FUTURES UNABLE TO HOLD ON TO NEW HIGHS
It was a wild week of trading in the futures markets. March cotton made consecutive new highs to start the week, reaching 71.96 cents per pound on Monday. Unfortunately, prices fell back on Wednesday, and March futures settled at 70.22 cents Thursday, down 47 points for the week. Average daily trading volume was strong, and the number of open contracts continued to surge. Open interest added 15,755 contracts to finish the week at 251,621 which is the highest level in 11 months.
Through late Thursday afternoon The Seam’s G2B platform traded more than 90,000 bales during the week. The average price received by producers was 62.74 cents per pound, up 108 points from the previous week’s average. The average premium over the CCC loan was 11.01 cents per pound, up 83 points from the previous week’s average. G2B offers stood at 259,000 bales.
President Trump and China’s Vice Premier Liu He signed the “Phase 1” trade deal on Wednesday. The text of the agreement was released as promised shortly after the signing. There were few surprises in the text which broadly reflected the comments and information that administration officials had already released to the public. As far as agriculture is concerned, the gist of the agreement is that China will open up to imports of many new things, will cut red-tape on many others, and will endeavor to purchase a combined value of U.S. agricultural goods in 2020 that is $12.5 billion more than in 2017 and in 2021 that is $19.5 billion more than in 2017. In 2017, the value was $24 billion. The deal provides some wiggle room to China if market conditions make hitting the targets impossible (e.g. a supply shortage), but the expansion of purchases to many categories that had previously been restricted should make it a lot easier for China to hit the target.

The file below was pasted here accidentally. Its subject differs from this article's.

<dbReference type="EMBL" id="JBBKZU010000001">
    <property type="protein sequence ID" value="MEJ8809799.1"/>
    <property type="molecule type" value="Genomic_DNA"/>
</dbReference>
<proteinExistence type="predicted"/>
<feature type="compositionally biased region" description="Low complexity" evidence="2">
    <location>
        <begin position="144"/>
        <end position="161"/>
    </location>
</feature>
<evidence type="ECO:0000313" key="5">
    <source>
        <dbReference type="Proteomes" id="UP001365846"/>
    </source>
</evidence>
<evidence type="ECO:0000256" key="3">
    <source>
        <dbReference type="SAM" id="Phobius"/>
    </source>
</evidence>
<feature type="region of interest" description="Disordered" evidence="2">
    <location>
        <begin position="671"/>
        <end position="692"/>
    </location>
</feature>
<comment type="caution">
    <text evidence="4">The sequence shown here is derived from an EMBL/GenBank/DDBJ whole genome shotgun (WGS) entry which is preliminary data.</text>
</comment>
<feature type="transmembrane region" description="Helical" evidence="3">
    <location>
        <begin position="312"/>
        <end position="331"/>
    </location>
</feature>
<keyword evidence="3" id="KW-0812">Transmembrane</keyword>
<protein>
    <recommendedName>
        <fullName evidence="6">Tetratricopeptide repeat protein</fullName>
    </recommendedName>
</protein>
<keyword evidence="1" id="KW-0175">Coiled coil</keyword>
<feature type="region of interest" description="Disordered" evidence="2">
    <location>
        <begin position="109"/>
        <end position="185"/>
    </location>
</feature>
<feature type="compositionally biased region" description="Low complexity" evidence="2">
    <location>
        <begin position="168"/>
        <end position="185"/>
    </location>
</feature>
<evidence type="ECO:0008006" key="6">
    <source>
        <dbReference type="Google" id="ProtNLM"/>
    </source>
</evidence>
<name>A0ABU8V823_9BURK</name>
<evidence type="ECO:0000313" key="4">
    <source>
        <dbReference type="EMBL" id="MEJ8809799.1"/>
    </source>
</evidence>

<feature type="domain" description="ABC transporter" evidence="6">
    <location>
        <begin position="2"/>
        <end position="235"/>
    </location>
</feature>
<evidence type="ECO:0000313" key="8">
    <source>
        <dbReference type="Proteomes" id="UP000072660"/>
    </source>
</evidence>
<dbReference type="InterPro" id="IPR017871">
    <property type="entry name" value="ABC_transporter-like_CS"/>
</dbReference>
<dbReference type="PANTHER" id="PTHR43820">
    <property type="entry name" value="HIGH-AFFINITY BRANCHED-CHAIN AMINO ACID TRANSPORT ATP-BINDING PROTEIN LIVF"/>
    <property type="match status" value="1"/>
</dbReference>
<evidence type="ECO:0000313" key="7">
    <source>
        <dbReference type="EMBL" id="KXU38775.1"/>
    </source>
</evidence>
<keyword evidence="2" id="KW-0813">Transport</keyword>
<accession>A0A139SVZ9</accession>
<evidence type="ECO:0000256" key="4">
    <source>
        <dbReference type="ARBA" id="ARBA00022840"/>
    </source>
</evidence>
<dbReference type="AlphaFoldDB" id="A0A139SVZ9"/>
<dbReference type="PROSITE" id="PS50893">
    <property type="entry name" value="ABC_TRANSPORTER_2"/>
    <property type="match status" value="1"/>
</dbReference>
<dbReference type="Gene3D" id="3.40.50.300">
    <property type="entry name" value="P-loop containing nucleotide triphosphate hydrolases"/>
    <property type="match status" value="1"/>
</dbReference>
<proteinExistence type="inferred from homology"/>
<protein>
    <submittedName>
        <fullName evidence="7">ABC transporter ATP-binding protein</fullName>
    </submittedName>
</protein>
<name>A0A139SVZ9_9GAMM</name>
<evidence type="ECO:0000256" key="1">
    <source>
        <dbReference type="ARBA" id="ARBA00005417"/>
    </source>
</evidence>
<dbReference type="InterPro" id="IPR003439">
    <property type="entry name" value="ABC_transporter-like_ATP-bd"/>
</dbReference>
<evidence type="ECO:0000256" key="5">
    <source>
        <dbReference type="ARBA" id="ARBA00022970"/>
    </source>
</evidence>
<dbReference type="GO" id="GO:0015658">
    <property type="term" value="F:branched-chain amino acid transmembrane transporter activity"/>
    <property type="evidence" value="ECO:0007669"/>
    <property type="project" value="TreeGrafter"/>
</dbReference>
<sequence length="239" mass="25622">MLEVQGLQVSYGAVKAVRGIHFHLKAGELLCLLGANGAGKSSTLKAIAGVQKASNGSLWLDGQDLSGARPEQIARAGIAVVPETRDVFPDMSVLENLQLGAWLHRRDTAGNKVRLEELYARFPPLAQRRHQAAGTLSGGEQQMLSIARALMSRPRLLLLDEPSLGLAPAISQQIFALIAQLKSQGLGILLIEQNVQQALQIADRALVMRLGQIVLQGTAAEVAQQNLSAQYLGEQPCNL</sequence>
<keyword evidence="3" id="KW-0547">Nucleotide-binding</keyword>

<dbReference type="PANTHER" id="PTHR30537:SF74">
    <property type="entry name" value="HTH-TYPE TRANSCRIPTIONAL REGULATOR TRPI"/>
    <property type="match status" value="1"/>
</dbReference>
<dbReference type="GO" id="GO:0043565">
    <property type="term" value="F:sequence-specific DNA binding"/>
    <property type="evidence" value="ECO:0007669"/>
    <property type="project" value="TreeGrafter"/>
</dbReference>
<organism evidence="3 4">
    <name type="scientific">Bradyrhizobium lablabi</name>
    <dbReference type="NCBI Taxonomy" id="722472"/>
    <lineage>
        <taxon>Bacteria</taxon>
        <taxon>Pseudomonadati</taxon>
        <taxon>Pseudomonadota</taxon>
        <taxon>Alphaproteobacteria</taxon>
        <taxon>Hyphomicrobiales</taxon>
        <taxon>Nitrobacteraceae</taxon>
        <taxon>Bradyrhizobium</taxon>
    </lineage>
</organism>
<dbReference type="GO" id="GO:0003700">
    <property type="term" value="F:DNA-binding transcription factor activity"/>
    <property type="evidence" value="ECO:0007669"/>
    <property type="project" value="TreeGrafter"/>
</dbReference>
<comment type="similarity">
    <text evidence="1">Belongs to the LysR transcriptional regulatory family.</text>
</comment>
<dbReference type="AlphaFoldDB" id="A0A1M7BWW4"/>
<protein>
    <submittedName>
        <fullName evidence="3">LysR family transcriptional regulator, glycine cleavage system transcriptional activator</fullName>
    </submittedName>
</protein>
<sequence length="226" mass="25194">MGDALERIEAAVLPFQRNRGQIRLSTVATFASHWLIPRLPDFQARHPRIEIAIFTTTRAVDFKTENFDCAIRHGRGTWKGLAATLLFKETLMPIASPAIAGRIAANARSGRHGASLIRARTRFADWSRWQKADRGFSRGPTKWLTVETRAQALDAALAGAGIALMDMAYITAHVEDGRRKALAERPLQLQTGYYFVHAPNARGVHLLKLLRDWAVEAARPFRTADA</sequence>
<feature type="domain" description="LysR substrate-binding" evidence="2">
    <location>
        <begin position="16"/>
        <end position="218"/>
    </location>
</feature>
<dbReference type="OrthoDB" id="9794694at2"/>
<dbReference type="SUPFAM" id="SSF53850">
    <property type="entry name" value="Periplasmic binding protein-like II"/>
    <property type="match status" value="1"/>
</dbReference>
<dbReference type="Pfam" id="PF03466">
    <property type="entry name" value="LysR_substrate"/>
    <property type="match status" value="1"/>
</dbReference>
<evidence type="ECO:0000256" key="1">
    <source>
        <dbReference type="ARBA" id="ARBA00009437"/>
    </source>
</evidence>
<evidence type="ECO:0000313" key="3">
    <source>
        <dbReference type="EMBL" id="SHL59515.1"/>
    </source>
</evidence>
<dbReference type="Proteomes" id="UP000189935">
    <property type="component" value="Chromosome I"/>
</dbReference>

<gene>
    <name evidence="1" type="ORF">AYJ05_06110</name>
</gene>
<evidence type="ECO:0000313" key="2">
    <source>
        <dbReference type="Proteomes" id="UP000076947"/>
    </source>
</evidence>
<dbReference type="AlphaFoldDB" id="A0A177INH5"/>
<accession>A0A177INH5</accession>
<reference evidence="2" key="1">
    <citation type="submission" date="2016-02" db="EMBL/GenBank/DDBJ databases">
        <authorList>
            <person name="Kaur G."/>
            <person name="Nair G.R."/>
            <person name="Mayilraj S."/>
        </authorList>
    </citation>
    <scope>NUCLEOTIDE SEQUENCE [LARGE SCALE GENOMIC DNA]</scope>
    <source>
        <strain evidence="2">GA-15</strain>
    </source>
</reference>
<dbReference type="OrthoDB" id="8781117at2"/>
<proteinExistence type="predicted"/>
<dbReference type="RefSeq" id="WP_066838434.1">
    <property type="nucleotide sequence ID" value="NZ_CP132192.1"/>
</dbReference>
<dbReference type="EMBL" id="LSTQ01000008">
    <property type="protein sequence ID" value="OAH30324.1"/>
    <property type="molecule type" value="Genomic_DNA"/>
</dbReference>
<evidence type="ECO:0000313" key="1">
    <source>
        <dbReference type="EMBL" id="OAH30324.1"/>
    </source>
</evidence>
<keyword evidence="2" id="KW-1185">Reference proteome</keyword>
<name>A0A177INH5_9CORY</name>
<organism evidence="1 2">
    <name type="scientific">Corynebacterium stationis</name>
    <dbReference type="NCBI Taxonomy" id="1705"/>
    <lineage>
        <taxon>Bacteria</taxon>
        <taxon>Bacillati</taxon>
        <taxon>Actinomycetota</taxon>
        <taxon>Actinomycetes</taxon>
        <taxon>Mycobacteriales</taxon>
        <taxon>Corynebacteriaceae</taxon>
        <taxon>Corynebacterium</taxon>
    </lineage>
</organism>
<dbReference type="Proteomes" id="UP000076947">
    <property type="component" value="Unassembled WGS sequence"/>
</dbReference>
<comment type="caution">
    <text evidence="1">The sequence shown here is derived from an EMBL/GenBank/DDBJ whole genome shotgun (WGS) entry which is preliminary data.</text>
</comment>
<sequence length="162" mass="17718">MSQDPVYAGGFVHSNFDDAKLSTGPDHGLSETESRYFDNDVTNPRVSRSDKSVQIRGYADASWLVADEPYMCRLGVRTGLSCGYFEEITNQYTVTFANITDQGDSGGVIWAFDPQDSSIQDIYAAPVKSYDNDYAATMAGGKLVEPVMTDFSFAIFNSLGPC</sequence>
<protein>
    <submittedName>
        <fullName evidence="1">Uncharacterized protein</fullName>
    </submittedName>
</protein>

Traders often use the phrase “buy the rumor, sell the fact” to describe the buildup of buying before a bullish report that turns into selling upon release on the actual information. That phrase has been used to describe the action in the commodity markets this week as the signing of the U.S./China trade deal seems to have precipitated a minor sell-off in the very commodity crops that China has committed to buying. On the other hand, equity markets have continued to make new all-time highs in apparent relief of tension. The Senate’s passage of the United States Mexico Canada Agreement (USMCA) on Thursday was almost lost in the noise but also provided some support to the markets.
Without much volume to China, U.S. exporters were still able to book another 232,900 bales of Upland commitments to the export market in the week ended January 9. Pima sales also were healthy at 34,400 bales of which 13,200 were to China. Shipments rebounded to 309,400 bales of Upland and Pima combined, recovering from the slow pace of the holidays. Shipments are expected to increase during the next few weeks as we enter peak shipping season. While traders will be watching this figure closely, new sales to China are now the watch point for most traders with the U.S./China deal signed and behind us. Note that next week’s export sales report will be delayed because of the federal holiday.
RMA YIELD PRICES
Counties in Texas with a sales closing date of January 31, 2020, will have a yield price of 71.00 cents per pound for conventional grown cotton as released by RMA. Calculations for this period use the December 2020 futures prices from 12/15/2019 through 1/14/2020. The 71.00-cent price is 3.00 cents per pound lower than the 2019 price for the same area.